Picoinjection enables digital detection of RNA with droplet rt-PCR

PLoS One. 2013 Apr 26;8(4):e62961. doi: 10.1371/journal.pone.0062961. Print 2013.


The ability to add reagents to drops in a sequential fashion is necessary for numerous applications of microfluidics in biology. An important method for accomplishing this is picoinjection, a technique in which reagents are injected into aqueous drops using an electric field. While picoinjection has been shown to allow the precise addition of reagents to drops, its compatibility with biological reactions is yet to be thoroughly demonstrated. Here, we investigate the compatibility of picoinjection with digital RT-PCR Taqman assays, reactions that incorporate nucleic acids, enzymes, and other common biological reagents. We find that picoinjection is compatible with this assay and enables the detection of RNA transcripts at rates comparable to workflows not incorporating picoinjection. We also find that picoinjection results in negligible transfer of material between drops and that the drops faithfully retain their compartmentalization.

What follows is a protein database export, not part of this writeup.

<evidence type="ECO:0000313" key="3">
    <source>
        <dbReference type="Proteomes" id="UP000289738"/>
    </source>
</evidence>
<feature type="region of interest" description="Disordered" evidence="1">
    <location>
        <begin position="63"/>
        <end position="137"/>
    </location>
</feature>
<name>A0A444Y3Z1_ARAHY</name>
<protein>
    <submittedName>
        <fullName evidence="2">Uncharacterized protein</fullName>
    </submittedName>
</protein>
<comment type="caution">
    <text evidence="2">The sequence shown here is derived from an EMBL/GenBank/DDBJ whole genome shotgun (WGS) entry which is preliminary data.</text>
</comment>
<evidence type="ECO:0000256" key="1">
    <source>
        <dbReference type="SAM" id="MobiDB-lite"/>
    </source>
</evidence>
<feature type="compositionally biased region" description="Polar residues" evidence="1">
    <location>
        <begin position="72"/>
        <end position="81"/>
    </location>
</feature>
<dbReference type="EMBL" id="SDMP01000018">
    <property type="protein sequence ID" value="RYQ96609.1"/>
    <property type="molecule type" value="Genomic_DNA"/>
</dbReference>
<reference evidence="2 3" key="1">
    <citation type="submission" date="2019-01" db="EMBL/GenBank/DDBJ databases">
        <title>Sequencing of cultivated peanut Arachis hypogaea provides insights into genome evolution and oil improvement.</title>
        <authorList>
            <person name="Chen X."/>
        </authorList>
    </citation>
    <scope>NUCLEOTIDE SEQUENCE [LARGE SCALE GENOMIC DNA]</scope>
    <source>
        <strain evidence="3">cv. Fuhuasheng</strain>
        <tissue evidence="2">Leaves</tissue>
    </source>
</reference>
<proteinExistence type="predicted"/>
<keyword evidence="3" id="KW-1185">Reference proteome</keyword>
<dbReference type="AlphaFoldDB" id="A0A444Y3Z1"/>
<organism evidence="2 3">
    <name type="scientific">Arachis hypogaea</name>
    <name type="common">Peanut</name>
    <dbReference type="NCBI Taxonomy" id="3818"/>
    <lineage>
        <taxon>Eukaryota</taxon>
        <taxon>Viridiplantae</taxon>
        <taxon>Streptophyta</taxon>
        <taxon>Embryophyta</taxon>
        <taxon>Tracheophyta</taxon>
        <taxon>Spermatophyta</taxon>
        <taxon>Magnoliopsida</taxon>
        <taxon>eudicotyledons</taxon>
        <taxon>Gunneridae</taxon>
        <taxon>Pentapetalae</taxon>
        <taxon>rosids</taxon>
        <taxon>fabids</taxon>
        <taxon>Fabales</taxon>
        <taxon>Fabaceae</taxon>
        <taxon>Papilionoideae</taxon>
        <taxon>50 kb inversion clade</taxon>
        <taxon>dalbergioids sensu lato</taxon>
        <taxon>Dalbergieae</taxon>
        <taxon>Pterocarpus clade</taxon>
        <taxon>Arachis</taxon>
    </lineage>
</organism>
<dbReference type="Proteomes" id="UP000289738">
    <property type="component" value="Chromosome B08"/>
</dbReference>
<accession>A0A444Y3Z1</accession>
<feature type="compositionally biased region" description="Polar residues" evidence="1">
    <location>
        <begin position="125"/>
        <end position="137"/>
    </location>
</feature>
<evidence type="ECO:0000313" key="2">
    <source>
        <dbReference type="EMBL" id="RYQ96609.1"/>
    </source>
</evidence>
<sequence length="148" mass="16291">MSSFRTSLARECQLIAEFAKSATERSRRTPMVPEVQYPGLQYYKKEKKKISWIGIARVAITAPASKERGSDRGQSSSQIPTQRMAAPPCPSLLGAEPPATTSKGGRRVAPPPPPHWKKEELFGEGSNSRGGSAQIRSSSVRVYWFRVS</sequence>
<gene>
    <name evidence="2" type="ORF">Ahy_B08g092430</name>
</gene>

Publication types

  • Research Support, Non-U.S. Gov't

MeSH terms

  • Cell Line
  • Humans
  • Microfluidic Analytical Techniques / instrumentation
  • Microfluidic Analytical Techniques / methods*
  • Microfluidic Analytical Techniques / statistics & numerical data
  • Microfluidics
  • RNA / analysis*
  • Reverse Transcriptase Polymerase Chain Reaction / instrumentation
  • Reverse Transcriptase Polymerase Chain Reaction / methods*
  • Reverse Transcriptase Polymerase Chain Reaction / statistics & numerical data
  • Sensitivity and Specificity


  • RNA

Grant support

This work was supported by startup funds from the Department of Bioengineering and Therapeutic Sciences, a Research Award from the California Institute for Quantitative Biosciences (QB3), the Bridging the Gap Award from the Rogers Family Foundation, a New Frontiers Research Award from the UCSF/Sandler Foundation Program for Breakthrough Biomedical Research, and a grant from the University of California Proof of Concept Program. The funders had no role in study design, data collection and analysis, decision to publish, or preparation of the manuscript.